THE HON TANYA PLIBERSEK MP
DEPUTY LEADER OF THE OPPOSITION
SHADOW MINISTER FOR FOREIGN AFFAIRS
AND INTERNATIONAL DEVELOPMENT
MEMBER FOR SYDNEY
MONDAY, 1 JUNE 2015
SUBJECTS: Marriage equality; Joan Kirner
STEVE CANNANE: Labor Deputy Leader Tanya Plibersek seconded that private member's bill on marriage equality today and she joins us now in our Canberra studio. Tanya Plibersek, thanks very much for joining us.
TANYA PLIBERSEK, DEPUTY LEADER OF THE OPPOSITION: Hi, Steve. How are you?
CANNANE: I'm well, thanks. Now why was this private member's bill introduced today? Why didn't you wait and why didn't Bill Shorten wait until you had a co-sponsor from the Government?
PLIBERSEK: Well, I think same-sex couples in Australia have been waiting an awfully long time, Steve, and in fact our whole community has been ahead of our Parliament. The Parliament's been dragging its feet. I wrote to Liberal and National MPs about 14 months ago asking one of them to co-sponsor a bill with me. In 14 months I've had not a single response. I've spoken to individuals, I've chased them up and all of them have said to me, even the supporters of marriage equality in the Liberal and National party rooms, which I know there are a number, have said that they could not co-sponsor a bill with me or with Labor until there was a decision for a free vote in their party room, but there could be no decision in favour of a free vote until there was legislation before the Parliament. So we've had a stand-off, a classic catch-22.
CANNANE: Okay, so you wrote to them 14 months ago, but since the momentum shifted with that Irish referendum, have you gone back to them? Have you got on the phone, for example, to Warren Entsch, who I would've thought would've been the obvious candidate to be a co-sponsor?
PLIBERSEK: And indeed, that's why Bill specifically approached Warren at the end of last week. I offered to stand aside as the seconder if we could get a Liberal or National MP to co-sponsor because my interest in this is just getting it done. And of course Warren is an obvious person because he was in the media last week speaking about this, and of course, I'm very pleased to see that he's said today that he'll work with Bill on either this bill or another one like it. But, as I say, I mean, it's been us chasing Warren Entsch and I'd be delighted if he were able to come to the table and say he's able to co-sponsor this bill.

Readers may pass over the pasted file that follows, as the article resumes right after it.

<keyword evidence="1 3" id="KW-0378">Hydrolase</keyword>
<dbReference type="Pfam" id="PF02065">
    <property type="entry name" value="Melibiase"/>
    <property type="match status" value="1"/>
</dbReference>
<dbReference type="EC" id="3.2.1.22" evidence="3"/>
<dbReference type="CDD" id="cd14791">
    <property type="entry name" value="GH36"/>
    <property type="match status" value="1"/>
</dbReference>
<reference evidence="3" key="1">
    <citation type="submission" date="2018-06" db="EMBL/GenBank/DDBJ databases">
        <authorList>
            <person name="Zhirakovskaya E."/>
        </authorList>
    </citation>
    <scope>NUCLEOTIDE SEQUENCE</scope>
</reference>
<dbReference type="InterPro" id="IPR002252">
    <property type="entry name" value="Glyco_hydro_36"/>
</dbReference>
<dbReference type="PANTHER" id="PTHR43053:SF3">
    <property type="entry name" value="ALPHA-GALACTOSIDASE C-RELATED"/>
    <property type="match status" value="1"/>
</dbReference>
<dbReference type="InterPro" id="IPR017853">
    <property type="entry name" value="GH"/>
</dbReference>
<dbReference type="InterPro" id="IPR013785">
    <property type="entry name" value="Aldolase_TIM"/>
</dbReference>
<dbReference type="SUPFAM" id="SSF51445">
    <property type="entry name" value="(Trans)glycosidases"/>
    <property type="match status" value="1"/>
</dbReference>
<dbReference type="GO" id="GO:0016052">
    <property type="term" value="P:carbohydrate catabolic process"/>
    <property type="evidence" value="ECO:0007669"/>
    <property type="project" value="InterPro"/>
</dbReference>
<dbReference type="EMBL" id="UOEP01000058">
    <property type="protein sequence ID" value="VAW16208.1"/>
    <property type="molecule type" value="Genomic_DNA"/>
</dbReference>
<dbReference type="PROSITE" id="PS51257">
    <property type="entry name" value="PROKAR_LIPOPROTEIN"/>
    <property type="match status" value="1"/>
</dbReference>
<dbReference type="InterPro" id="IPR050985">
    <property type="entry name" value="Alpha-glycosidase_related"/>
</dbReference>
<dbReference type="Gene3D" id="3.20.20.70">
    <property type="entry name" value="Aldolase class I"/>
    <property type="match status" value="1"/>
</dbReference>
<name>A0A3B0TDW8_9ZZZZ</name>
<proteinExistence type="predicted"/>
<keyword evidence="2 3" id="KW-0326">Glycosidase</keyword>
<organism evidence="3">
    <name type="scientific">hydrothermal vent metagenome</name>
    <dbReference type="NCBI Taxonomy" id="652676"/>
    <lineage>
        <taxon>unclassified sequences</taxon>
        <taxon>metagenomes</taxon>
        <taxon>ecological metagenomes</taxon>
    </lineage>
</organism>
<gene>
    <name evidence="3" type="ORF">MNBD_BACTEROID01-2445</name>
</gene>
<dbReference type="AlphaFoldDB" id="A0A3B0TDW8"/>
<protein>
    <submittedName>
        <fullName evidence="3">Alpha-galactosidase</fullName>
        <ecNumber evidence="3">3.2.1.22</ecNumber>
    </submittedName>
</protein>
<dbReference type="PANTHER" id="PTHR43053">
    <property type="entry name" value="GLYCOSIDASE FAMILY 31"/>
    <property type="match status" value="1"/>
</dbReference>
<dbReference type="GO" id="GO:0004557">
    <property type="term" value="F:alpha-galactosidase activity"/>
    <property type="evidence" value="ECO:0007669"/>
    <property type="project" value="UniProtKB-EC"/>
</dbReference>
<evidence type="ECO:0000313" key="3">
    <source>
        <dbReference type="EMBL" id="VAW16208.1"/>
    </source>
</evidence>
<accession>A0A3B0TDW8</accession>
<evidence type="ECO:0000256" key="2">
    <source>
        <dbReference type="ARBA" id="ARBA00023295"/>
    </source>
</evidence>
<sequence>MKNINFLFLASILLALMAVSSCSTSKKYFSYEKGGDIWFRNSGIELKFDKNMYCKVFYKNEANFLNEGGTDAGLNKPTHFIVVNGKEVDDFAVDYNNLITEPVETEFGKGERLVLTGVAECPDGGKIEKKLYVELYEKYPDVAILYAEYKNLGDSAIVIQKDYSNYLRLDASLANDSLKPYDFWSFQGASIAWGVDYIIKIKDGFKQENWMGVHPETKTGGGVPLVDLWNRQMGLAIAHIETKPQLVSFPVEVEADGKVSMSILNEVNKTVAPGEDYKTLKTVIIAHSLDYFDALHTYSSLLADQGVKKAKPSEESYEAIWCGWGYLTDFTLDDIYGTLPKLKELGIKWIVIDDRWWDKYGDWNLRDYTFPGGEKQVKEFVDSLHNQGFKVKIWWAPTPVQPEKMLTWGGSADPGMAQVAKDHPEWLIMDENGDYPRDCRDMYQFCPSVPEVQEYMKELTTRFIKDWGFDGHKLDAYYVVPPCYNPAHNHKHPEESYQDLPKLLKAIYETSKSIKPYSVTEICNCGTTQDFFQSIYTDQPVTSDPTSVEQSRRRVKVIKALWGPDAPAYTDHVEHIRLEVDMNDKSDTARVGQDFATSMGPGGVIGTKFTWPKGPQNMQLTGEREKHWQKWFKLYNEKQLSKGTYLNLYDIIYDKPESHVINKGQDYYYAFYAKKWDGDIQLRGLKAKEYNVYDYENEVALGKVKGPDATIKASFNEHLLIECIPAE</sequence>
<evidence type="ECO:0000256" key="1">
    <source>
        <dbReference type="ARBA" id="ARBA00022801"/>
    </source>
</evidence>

CANNANE: Okay. Well the Prime Minister says he understands legalising same-sex marriage is important, but the coming parliamentary week should be about implementing the Budget and Warren Entsch has said that he thought he would have a draft bill ready by August. It seems like you may only have to wait a couple of months?
PLIBERSEK: Well, Stephen, it's extraordinary to say that Warren will have a draft bill ready by August. I mean, this bill is only a few sentences. It does the simplest thing in the world. It changes the definition of marriage being between a man and a woman to being between two people. And, in addition to that, it specifically says that no church will be forced to solemnise a same-sex union. Two very simple propositions. It would take you five minutes to read the bill that we've got before the Parliament. Nobody on the Liberal or National side have said that there's anything wrong with this bill as it stands, and, I mean, I'm perplexed at why it would take months to draft a different bill. I think it's also important to say- you mentioned that the momentum has changed. The Irish referendum has done something very important: it's reminded Australians that we are one of very few countries like us that have not taken this step. About 22 countries, Ireland most recently, New Zealand, UK, I think about 38 states in the United States, many European countries around the world have taken this step and it is extraordinary to say that we have to wait months, many more months again when this has been before the Parliament for 14 months now and for years in one form or another.
CANNANE: So, do you believe Tony Abbott should grant a conscience vote on this issue?
PLIBERSEK: Yeah. I think it's a very important step for the Liberal party room to allow people who are supporters of marriage equality to express that support publicly.